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Caitlin Barber, a registered dietitian, was working at a Hudson Valley nursing home when the first wave of COVID-19 crashed over upstate New York in March 2020. She quickly fell ill, but wasn't too concerned by her body aches, runny nose or inability to taste or smell.
A frequent runner who led a healthy lifestyle, Barber, then 27, expected a full recovery. After her two-week quarantine, she felt better and returned to work.
But days later her symptoms returned – along with new ones, far worse than the first. She suffered debilitating weakness and fatigue, fever, headaches, shortness of breath and brain fog so intense she couldn't remember how to do her job. If she tried to walk, her heart rate soared, and her blood pressure dropped.
"I had three failed attempts at going back to work. I could only make it an hour at a time," she said. "I became so debilitated that my husband had to carry me to the bathroom."
Within months, Barber was in a wheelchair. She and her husband moved in with his parents for assistance. But local doctors could find nothing wrong. Finally, through an online support group for people whose symptoms persisted long past infection – a condition that came to be known as long COVID, or post-acute COVID-19 syndrome – she learned about Mount Sinai's Center for Post-COVID Care in New York City.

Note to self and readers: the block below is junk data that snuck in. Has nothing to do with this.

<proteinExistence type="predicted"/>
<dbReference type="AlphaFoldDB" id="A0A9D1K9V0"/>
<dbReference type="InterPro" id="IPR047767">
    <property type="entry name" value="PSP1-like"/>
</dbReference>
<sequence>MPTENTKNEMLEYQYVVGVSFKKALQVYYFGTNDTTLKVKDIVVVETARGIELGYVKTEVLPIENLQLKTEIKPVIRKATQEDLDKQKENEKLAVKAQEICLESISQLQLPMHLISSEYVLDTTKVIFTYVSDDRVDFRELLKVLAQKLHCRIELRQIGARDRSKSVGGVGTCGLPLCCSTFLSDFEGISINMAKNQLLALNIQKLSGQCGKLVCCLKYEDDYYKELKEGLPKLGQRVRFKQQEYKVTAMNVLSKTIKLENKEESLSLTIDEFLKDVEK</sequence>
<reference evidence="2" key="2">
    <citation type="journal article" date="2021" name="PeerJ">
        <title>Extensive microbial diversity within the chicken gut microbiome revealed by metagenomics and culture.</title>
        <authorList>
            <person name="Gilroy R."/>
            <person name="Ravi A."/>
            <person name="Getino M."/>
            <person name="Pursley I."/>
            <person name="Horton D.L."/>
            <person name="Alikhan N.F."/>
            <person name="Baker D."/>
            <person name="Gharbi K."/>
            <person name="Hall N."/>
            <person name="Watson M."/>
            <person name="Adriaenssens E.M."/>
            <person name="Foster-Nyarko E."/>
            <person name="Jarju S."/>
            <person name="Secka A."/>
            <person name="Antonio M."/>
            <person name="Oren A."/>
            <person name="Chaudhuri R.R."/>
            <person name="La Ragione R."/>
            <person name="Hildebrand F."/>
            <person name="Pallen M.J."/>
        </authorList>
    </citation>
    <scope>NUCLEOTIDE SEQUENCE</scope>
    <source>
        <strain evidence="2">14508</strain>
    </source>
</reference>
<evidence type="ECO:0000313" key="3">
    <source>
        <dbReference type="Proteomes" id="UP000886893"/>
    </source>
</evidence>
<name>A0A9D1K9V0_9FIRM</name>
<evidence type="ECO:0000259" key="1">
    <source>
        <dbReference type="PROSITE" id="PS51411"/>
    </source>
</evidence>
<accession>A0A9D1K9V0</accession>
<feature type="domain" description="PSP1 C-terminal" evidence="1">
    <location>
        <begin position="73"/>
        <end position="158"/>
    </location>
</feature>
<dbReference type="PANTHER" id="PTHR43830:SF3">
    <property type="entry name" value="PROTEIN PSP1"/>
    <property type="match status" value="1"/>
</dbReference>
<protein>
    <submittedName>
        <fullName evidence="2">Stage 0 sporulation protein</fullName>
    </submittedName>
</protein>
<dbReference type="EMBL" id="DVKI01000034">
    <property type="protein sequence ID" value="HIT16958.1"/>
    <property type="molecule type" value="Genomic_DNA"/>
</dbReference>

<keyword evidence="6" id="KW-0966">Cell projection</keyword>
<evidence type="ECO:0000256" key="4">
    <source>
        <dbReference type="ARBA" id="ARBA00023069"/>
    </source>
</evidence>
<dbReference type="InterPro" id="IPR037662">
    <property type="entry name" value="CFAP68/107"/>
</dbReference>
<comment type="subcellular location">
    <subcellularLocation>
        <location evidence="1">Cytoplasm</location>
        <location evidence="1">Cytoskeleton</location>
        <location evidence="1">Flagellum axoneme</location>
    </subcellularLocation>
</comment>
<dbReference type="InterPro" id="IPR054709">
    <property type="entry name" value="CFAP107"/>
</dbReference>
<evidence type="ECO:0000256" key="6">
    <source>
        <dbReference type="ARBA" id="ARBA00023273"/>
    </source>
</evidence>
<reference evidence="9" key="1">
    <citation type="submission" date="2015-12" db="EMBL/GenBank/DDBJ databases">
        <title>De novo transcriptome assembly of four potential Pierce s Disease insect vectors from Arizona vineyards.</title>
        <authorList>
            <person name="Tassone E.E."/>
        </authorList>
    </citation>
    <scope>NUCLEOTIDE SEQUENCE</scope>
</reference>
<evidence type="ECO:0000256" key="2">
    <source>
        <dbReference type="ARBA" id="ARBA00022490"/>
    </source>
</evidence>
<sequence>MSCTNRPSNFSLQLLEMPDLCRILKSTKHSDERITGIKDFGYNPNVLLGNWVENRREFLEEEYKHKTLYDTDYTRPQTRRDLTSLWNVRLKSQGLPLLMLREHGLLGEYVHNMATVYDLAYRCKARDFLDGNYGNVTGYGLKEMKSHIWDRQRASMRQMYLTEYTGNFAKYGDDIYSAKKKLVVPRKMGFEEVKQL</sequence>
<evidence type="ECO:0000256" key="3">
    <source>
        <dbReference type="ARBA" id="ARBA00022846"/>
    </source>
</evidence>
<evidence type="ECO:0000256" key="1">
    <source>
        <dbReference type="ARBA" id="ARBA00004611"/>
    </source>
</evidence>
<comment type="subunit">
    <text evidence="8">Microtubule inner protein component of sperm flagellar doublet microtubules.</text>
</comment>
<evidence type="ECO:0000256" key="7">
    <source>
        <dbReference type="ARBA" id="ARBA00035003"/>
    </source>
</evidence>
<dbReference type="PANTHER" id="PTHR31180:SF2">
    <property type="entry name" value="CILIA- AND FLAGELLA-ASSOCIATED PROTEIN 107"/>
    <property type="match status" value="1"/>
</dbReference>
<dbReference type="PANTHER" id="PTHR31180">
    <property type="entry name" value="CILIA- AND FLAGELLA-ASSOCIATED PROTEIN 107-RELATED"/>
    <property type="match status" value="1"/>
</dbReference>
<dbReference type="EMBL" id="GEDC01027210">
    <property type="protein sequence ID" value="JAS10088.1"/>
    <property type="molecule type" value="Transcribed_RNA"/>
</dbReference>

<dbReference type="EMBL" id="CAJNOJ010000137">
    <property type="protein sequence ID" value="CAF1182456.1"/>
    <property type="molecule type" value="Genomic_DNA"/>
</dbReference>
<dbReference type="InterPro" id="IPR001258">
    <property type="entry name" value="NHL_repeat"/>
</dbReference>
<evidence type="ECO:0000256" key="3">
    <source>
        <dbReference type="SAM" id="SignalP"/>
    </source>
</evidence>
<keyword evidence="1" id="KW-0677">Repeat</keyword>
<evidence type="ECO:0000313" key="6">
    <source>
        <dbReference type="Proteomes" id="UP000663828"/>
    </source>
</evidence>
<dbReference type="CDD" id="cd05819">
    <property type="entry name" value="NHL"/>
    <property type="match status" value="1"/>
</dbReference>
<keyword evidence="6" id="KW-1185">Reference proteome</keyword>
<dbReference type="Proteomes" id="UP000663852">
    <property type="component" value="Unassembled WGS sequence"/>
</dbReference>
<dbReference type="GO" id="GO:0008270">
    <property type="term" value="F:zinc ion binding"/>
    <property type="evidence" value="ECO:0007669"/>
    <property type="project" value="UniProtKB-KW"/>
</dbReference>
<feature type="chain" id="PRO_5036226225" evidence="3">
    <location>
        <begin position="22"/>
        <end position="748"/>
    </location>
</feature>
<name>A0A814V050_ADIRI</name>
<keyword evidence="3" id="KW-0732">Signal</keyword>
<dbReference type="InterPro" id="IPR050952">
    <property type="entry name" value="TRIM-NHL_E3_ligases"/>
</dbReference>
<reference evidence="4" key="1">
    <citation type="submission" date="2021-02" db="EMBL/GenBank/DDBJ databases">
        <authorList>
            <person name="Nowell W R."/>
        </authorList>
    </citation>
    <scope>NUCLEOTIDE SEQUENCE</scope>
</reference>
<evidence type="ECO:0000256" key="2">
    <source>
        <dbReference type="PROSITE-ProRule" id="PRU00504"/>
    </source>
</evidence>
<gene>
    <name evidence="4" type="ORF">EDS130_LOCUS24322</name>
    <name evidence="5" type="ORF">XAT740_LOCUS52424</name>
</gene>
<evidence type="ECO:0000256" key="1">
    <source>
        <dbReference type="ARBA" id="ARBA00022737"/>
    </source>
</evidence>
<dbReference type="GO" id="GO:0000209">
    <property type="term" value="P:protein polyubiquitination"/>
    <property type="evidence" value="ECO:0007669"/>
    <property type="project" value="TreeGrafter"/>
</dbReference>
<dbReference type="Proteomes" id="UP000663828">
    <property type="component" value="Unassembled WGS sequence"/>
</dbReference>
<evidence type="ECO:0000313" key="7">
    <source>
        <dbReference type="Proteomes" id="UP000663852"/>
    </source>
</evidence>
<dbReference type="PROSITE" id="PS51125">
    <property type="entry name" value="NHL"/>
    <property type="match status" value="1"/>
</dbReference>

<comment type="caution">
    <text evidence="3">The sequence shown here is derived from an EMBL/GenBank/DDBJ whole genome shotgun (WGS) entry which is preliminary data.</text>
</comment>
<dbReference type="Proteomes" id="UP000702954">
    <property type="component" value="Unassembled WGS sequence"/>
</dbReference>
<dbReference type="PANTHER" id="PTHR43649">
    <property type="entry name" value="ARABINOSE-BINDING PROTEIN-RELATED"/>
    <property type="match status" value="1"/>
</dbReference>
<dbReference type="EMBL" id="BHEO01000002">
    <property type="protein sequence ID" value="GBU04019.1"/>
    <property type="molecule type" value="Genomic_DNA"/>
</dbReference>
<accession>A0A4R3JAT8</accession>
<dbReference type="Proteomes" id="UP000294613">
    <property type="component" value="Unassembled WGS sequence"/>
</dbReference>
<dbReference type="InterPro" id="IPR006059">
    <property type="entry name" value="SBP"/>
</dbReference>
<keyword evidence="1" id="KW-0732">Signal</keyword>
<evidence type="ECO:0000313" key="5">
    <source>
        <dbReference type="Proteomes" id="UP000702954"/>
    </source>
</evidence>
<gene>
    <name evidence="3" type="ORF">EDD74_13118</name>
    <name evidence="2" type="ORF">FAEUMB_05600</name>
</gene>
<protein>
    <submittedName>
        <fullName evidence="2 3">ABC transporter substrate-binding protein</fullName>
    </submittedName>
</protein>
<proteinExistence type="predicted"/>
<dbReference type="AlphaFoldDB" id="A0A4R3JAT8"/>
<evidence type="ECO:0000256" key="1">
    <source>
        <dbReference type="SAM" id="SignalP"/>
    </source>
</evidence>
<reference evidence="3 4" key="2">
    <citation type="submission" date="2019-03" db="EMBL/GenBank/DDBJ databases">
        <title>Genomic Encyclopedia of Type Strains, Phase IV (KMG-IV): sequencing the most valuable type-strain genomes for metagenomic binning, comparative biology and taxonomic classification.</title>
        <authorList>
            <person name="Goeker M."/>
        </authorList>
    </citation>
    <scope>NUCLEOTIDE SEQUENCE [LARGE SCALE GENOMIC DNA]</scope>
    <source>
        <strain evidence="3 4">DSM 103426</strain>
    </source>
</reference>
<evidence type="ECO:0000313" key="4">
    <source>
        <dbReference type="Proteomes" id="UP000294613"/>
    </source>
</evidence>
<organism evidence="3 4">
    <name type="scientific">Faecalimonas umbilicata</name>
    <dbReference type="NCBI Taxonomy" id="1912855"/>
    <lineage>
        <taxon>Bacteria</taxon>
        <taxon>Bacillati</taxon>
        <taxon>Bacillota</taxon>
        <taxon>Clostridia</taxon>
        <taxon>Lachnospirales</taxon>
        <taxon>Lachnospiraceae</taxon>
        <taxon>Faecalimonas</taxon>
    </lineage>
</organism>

Created in May 2020, the center is just one of dozens of such clinics that have sprung up around the nation, as the number of people struggling with post-COVID symptoms grows. Researchers estimate as many as 1 in 3 people infected with COVID-19 experience long COVID.
Doctors at Mount Sinai diagnosed Barber with long COVID POTS – postural orthostatic tachycardia syndrome. It's a disorder affecting the autonomic nervous system characterized by chronic fatigue, dramatic heart rate increases and blood pressure dips upon standing. While researchers are still investigating how COVID-19 may trigger POTS, clinics like Mount Sinai are focused on getting them back on their feet.
Most of the clinic's patients are struggling with POTS-like symptoms "similar to what you see in people who have spent long periods of time bed-bound and immobilized in the ICU," said Dr. Ruwanthi Titano, a cardiologist for the Mount Sinai Health System. But few were actually hospitalized for COVID-19 and "most of them were really healthy prior to COVID."
She treats them with high levels of hydration and compression stockings to improve blood pressure and circulation, along with breathing exercises and physical therapy to help them regain strength and stamina. Patients like Barber who find simple tasks exhausting are put on a graduated exercise program that starts with recumbent exercises, along with core and strength training to help the body reset and get used to moving again. Eventually, they build up to longer periods of upright movement with higher heart rate targets.